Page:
From an early age, Edward managed his treatment himself as best he could. He was extremely involved and proactive, and his experience with CF gave him an early interest in science. He recognized the importance of being vocal, communicative, and working well with his medical team, and he challenged his doctors at every step to ensure that the best protocol for his health was found.
That early interest in science spurred Edward to Clarkson University to study chemistry (he received his B.Sc. with highest honors in 2004). He swam on the NCAA team throughout college and captained his team during his junior and senior years. A few things remained constant for Edward during that time in his life – his academic and athletic success, his close bond with his sister, and his valuable friendships. Unfortunately, his health did not remain so constant. Ed was frequently required to do IV medications while away at school, and ultimately decided to ditch the PIC lines for a permanent port, so that his regiment would not interfere too much with the rest of his life. He looked on the bright side – his frequent trips to the hospital in Albany may have taken him away from school more than he would have liked, but it allowed him to be one of the few underclassmen at Clarkson to have a car and a prime parking spot!
Edward stayed on at Clarkson to study for his MBA, while making plans to pursue his PhD in Chemistry at Columbia. CF interrupted these plans, though, forcing him to return home to deal with his health issues. This was the first time in Edward’s life that he felt he had to “give in” to his disease – and he did not like it. Trips to Mount Sinai Hospital in NYC followed, where he was listed to become a recipient of a double lung transplant. Throughout this time, Ed continued to be active, logging whatever time he could in the pool, and coaching the local high school girl’s swim team from the deck. He also continued to work in science by working in a local lab – he felt strongly that he couldn’t let his skills become stale.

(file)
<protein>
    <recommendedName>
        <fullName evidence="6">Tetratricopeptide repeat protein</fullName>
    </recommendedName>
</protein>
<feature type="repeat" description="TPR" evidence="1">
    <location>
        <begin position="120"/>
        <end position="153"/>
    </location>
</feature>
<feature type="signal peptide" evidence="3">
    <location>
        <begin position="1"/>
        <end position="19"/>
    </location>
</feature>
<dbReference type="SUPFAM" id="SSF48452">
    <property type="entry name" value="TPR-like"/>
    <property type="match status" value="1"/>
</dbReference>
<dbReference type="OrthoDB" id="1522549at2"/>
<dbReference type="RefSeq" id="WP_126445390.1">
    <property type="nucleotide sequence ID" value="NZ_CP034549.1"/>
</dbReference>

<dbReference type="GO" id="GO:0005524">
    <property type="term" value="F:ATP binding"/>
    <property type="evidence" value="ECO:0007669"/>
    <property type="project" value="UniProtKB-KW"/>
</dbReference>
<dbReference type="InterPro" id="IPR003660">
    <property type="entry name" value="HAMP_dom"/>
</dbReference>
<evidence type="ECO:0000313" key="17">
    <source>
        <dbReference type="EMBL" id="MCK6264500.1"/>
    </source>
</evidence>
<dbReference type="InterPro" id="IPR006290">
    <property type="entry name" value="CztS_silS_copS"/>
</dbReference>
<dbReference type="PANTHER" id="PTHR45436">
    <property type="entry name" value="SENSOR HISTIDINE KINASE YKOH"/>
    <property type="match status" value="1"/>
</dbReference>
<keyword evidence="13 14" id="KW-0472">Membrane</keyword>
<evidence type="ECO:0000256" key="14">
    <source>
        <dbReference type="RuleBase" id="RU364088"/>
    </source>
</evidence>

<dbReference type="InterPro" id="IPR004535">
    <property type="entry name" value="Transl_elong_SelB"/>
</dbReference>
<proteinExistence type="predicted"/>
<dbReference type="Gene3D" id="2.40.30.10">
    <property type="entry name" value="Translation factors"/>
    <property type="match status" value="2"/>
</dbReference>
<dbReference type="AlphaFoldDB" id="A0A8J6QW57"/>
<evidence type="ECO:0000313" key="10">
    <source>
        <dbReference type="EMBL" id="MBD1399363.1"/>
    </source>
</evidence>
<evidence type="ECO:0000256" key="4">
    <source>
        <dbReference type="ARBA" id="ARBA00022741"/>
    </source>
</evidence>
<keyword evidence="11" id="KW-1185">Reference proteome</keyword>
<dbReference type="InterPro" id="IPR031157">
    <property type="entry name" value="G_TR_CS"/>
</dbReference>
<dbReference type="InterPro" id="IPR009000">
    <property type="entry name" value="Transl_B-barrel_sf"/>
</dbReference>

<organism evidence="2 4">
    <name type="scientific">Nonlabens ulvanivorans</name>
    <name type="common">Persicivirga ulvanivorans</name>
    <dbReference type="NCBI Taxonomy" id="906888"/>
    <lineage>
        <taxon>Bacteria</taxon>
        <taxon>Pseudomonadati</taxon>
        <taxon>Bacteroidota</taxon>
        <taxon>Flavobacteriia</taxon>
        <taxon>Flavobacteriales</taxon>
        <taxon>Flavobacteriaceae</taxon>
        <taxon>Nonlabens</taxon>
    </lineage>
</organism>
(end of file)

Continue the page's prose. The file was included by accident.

During the last summer of Edward’s life, 2005, he required an oxygen tank most of the time. Of course, he demanded portable options, nicknaming his mini hip pack tank “Buddy.” This still didn’t stop him, though – Edward and his sister spent as many afternoons as they could hitting the driving range and even just putting golf balls around the yard. They spent much of this time dreaming about finding a cure for CF, and starting their own charitable foundation. They wanted other CFers out there playing golf, swimming and enjoying life as much as Edward did. Very sadly, Edward lost his battle before they could turn that into a reality, but his sister and his friends are now working to make that dream come true.
During his last few months, Edward often wondering what his purpose “here” was. He talked a lot about this with his family… well, here we have a wonderful charity known as Coach-Ed. We believe that’s what his purpose was and is, and that a Coach is what he truly was. He was a coach to us in all aspects of life – teaching us how to live beyond any limitations, find our passion, and to bravely face it all with an open heart.
Edward fought for his life, every second, right up until the end. He never complained – truly! – and was almost always laughing, joking and making new friends. One of his favorite catchphrases was “outstanding!” and it really sums him up – he was an outstanding son, brother, friend and young man. He never wasted any part of his life, loving his time here with us and loving everyone in his world with all he had. It was truly a privilege to be his family, and it is a privilege to build on his dreams with Coach-Ed.
The Sayer Family